Next decade may be new dawn for international football

With change ahead will it be for the benefit or detriment of the international game?

Alex Ferguson and Scotland manager Gordon Strachan during the Glasgow Uefa Euro 2020 Host City Logo Launch. The next European Championships will be played across 13 different countries. Photo: Getty Images

Alex Ferguson and Scotland manager Gordon Strachan during the Glasgow Uefa Euro 2020 Host City Logo Launch. The next European Championships will be played across 13 different countries. Photo: Getty Images

 

There’s little doubt international football is dying a death. What was once the pinnacle of the footballing world has been overtaken by the money-guzzling, sponsor-laden giants of the Champions League, the Premier League and, it could be argued, other elite European leagues such as La Liga or the Bundesliga.

Sure, there will always be scenes such as those witnessed in Panama and Egypt when they secured qualification for next year’s World Cup in Russia, there will always be national scandals like those seen in Italy and Chile after both failed to join the party next summer and international football will always have the power to unite and divide countries.

But that’s when it comes to the business-end of qualifying and the major tournaments themselves. The majority of qualifying campaigns and friendly matches are, for the most part, greeted as an inconvenience; a week of pining for the return of a Super Sunday made up of Stoke’s visit West Brom and a scoreless draw between Huddersfield and Watford.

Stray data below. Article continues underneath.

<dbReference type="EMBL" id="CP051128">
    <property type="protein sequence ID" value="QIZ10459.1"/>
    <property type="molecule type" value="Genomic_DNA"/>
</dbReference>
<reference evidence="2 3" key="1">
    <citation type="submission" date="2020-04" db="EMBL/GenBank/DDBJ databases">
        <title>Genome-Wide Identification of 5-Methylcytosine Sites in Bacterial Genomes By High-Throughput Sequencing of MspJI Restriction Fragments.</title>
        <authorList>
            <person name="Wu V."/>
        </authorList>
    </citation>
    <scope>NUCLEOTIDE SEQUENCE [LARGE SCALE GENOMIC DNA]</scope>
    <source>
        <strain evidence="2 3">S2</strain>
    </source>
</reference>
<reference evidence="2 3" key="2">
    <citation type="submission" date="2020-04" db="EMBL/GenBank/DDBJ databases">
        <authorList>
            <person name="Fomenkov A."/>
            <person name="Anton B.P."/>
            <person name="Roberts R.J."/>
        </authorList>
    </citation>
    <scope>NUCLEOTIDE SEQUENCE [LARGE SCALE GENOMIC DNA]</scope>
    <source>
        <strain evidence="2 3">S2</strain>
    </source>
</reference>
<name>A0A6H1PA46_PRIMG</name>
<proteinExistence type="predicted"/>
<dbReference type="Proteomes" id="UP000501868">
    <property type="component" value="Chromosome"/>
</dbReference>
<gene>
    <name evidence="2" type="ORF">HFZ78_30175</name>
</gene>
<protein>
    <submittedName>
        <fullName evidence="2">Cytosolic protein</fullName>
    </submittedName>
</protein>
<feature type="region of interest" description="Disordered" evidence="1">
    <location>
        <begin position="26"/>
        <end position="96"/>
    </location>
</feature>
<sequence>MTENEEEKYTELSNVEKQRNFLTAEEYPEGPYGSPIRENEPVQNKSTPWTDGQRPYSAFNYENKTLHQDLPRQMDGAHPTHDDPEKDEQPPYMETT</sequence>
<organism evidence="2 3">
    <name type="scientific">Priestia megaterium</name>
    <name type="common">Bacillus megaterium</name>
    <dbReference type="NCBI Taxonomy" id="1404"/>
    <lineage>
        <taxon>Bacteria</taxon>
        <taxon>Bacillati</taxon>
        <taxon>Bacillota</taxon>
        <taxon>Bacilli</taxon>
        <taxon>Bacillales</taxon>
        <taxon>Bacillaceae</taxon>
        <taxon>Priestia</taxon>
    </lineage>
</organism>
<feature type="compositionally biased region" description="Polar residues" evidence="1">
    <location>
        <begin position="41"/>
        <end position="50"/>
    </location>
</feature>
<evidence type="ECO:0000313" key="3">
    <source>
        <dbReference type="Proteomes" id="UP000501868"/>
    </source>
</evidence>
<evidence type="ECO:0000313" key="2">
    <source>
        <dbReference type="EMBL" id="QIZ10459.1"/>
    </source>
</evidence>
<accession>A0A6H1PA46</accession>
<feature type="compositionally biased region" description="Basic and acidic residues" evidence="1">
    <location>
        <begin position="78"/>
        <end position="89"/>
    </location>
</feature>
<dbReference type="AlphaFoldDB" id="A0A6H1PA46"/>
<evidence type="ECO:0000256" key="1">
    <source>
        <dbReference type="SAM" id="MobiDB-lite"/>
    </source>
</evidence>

There were incredible celebrations in Egypt after they secured qualification for the 2018 World Cup. Photo: Ahmed Al Sayed/Anadolu Agency/Getty Images
There were incredible celebrations in Egypt after they secured qualification for the 2018 World Cup. Photo: Ahmed Al Sayed/Anadolu Agency/Getty Images

That’s why international football, particularly in Europe, needs a change. If it’s not broken don’t fix it. But, in this case, it is broken and it needs fixing. With qualifying for next year’s World Cup complete we can look forward to a bonanza of football next summer with matches on almost every day and the guaranteed drama that knockout games between the 32 best teams in the world always produces.

But, once it’s over, the winds of change will sweep across Europe and, in the longer term, the world.

The next nine years will see the international football landscape change completely: in September 2019 the Uefa Nations League will begin, doing away with the majority of meaningless friendlies, Euro 2020 qualifying will take on a different complexion because of that, the European Championships themselves will be changed utterly with matches being played across 13 different countries, two years later we will witness a World Cup in Qatar which will be played in November and December and, four years after that, there will be 48 countries competing at the 2026 World Cup. It’s a step into the unknown. But is it for better or worse?